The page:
# Formula for the Variance of a sum of random variables

How do I show that $$\text{Var}\bigg(\sum_{i=1}^m X_i\bigg) = \sum_{i=1}^m \text{Var}(X_i) + 2\sum_{i\lt j} \text{Cov}(X_i,X_j)$$

when I know that $$\left(\sum_{i=1}^{n}a_i\right)^2= \sum_{i=1}^{n}\sum_{j=1}^{n}a_ia_j$$ and so $${\rm var} \left( \sum_{i=1}^{n} X_i \right) = \sum_{i=1}^{n} \sum_{j=1}^{n} \big( E(X_i X_j)-E(X_i) E(X_j) \big) = \sum_{i=1}^{n} \sum_{j=1}^{n} {\rm cov}(X_i, X_j)$$ where do I go from here to get the result?

• Separate the last sum depending on whether $i<j$, $i>j$ or $i=j$. It will give the terms you are seeking. Jul 27, 2019 at 19:16
• $cov(X_i,X_i)=var(X_i)$. For $i\ne j$, there are two equal terms for each $(i,j)$ combination. Jul 27, 2019 at 20:03

Please think about the RHS term $$\displaystyle \sum_{i=1}^{n} \sum_{j=1}^{n} Cov(X_i, X_j)$$

What happens when $$i = j$$?

$$Cov(X_i, X_j)$$ becomes $$Var(X_i)$$

When $$i \neq j$$, there are two terms viz., $$Cov(X_i, X_j)$$ and $$Cov(X_j, X_i)$$ in the summation. They are equal. Hence it is enough to replace the sum of these two terms by $$2 Cov(X_i, X_j)$$ when $$i < j$$. That is why you have a factor of $$2$$ before the single summation.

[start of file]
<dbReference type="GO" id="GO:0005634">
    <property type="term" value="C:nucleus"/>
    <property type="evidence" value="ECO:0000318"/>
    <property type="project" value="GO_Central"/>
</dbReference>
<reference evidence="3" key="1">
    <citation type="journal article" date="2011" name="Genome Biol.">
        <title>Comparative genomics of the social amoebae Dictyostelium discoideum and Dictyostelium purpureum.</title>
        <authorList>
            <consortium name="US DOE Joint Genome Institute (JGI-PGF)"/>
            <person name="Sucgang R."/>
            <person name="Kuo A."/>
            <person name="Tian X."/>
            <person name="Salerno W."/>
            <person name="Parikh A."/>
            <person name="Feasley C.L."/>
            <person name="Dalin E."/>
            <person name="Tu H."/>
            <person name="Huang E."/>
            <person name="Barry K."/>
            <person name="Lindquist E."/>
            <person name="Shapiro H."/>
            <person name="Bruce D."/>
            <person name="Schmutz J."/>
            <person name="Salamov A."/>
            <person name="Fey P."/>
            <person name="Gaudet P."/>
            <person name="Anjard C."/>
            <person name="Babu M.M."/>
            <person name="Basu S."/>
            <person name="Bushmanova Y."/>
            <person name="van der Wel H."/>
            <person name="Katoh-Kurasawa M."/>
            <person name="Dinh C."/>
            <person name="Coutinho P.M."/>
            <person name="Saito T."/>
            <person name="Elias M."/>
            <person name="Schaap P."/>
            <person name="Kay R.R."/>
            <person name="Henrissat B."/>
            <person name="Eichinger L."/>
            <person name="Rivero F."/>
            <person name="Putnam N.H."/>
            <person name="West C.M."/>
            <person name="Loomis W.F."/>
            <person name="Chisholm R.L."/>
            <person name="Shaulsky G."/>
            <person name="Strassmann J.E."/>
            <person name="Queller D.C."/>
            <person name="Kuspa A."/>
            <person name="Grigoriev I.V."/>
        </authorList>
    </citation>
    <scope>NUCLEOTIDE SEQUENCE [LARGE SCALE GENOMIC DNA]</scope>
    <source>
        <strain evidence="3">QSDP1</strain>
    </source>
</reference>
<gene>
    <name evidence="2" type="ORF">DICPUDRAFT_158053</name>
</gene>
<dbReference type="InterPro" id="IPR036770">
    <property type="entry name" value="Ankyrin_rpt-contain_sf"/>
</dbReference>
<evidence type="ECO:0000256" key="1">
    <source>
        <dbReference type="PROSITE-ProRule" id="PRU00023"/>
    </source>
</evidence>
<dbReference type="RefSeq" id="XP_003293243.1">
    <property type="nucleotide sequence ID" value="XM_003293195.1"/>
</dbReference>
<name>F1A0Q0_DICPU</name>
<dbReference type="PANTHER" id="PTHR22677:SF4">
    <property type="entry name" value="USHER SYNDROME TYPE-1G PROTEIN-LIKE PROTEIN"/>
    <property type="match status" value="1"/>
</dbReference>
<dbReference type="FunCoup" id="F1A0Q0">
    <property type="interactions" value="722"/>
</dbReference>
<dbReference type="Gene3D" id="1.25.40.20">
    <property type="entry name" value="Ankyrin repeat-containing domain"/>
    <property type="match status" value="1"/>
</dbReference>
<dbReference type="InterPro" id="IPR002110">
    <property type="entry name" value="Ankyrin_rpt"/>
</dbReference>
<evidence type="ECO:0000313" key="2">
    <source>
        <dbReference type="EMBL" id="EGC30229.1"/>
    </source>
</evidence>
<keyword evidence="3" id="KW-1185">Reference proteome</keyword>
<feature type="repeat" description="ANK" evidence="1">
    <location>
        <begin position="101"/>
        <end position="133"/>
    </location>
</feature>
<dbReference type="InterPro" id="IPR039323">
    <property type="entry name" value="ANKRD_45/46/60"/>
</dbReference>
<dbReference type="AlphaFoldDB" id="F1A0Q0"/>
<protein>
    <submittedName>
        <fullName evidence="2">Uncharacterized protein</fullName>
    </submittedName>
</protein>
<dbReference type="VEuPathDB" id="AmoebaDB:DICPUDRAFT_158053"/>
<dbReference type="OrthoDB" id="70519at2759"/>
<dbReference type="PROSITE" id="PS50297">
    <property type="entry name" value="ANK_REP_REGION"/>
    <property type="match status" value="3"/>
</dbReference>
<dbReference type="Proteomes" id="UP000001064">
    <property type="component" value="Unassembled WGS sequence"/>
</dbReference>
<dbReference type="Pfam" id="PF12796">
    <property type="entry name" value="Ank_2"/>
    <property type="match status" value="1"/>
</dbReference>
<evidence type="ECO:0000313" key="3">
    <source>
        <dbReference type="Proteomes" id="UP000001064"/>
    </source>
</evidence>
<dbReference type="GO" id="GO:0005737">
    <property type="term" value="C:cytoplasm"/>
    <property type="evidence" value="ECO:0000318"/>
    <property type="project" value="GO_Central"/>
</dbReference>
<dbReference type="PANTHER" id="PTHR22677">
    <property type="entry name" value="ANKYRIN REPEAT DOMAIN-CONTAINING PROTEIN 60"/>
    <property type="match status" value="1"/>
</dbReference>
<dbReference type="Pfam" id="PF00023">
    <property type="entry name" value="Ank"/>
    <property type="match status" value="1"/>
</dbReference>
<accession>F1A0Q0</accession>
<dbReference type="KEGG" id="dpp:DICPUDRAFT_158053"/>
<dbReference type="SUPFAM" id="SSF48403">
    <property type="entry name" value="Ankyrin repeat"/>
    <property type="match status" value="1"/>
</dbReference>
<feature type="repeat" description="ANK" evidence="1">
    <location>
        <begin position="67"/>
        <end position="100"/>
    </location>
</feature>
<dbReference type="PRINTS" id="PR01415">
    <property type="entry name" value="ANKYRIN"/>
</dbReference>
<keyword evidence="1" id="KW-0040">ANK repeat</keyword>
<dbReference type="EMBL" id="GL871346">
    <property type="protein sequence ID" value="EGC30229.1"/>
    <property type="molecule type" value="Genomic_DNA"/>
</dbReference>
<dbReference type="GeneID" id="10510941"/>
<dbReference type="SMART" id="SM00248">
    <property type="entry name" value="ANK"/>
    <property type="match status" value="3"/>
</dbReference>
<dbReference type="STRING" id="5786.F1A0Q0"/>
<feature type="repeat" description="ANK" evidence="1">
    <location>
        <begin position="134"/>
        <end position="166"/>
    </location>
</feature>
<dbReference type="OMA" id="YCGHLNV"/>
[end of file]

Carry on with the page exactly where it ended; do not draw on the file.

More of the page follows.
Hence

$$\displaystyle \sum_{i=1}^{n} \sum_{j=1}^{n} Cov(X_i, X_j)$$

$$= \displaystyle \sum_{i=1}^{n} Var (X_i) + 2 \displaystyle \sum_{i < j} Cov(X_i, X_j)$$

You can simplify the proof by introducing the variable $$Y_i=X_i-EX_i$$. Using the fact that variance of $$X$$ is same as variance of $$X+c$$ for any constant $$c$$ the given statement is equivalent to: $$var ( \sum\limits_{i=1}^{n} Y_i) =\sum\limits_{i=1}^{n} var(Y_i) + \sum\limits_{i \neq j} EY_iY_j$$ or $$E ( \sum\limits_{i=1}^{n} Y_i)^{2} =\sum\limits_{i=1}^{n} EY_i^{2} + \sum\limits_{i\neq j} EY_iY_j$$. This follows from the fact that $$( \sum\limits_{i=1}^{n} Y_i)^{2} =\sum\limits_{i=1}^{n} Y_i^{2} + \sum\limits_{i\neq j} Y_iY_j$$.

Note that $$2 \sum\limits_{i < j} cov(X_i,X_j) = \sum\limits_{i \neq j} cov(X_i,X_j)$$